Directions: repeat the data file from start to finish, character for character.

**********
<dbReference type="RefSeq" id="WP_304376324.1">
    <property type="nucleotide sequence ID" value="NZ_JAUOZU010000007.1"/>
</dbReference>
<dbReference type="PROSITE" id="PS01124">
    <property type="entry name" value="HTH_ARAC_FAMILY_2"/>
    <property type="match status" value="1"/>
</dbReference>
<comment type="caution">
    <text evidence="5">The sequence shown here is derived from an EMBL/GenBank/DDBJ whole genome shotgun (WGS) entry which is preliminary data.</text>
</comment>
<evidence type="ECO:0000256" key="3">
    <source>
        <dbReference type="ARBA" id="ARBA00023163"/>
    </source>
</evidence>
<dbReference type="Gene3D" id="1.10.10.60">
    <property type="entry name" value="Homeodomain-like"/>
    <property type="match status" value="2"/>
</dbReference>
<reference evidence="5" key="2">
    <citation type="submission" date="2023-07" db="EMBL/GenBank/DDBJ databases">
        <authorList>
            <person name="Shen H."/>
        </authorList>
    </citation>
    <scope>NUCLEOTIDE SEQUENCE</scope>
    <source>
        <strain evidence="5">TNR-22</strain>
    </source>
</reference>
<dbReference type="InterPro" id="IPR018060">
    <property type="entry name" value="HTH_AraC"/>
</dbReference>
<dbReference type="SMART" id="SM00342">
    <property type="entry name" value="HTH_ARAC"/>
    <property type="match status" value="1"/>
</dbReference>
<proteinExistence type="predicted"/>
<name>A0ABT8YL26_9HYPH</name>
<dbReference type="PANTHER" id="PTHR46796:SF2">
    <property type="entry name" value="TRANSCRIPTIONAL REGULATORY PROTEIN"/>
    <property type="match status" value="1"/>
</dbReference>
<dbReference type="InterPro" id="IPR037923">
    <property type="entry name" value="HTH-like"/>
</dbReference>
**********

<dbReference type="RefSeq" id="WP_304376324.1">
    <property type="nucleotide sequence ID" value="NZ_JAUOZU010000007.1"/>
</dbReference>
<dbReference type="PROSITE" id="PS01124">
    <property type="entry name" value="HTH_ARAC_FAMILY_2"/>
    <property type="match status" value="1"/>
</dbReference>
<comment type="caution">
    <text evidence="5">The sequence shown here is derived from an EMBL/GenBank/DDBJ whole genome shotgun (WGS) entry which is preliminary data.</text>
</comment>
<evidence type="ECO:0000256" key="3">
    <source>
        <dbReference type="ARBA" id="ARBA00023163"/>
    </source>
</evidence>
<dbReference type="Gene3D" id="1.10.10.60">
    <property type="entry name" value="Homeodomain-like"/>
    <property type="match status" value="2"/>
</dbReference>
<reference evidence="5" key="2">
    <citation type="submission" date="2023-07" db="EMBL/GenBank/DDBJ databases">
        <authorList>
            <person name="Shen H."/>
        </authorList>
    </citation>
    <scope>NUCLEOTIDE SEQUENCE</scope>
    <source>
        <strain evidence="5">TNR-22</strain>
    </source>
</reference>
<dbReference type="InterPro" id="IPR018060">
    <property type="entry name" value="HTH_AraC"/>
</dbReference>
<dbReference type="SMART" id="SM00342">
    <property type="entry name" value="HTH_ARAC"/>
    <property type="match status" value="1"/>
</dbReference>
<proteinExistence type="predicted"/>
<name>A0ABT8YL26_9HYPH</name>
<dbReference type="PANTHER" id="PTHR46796:SF2">
    <property type="entry name" value="TRANSCRIPTIONAL REGULATORY PROTEIN"/>
    <property type="match status" value="1"/>
</dbReference>
<dbReference type="InterPro" id="IPR037923">
    <property type="entry name" value="HTH-like"/>
</dbReference>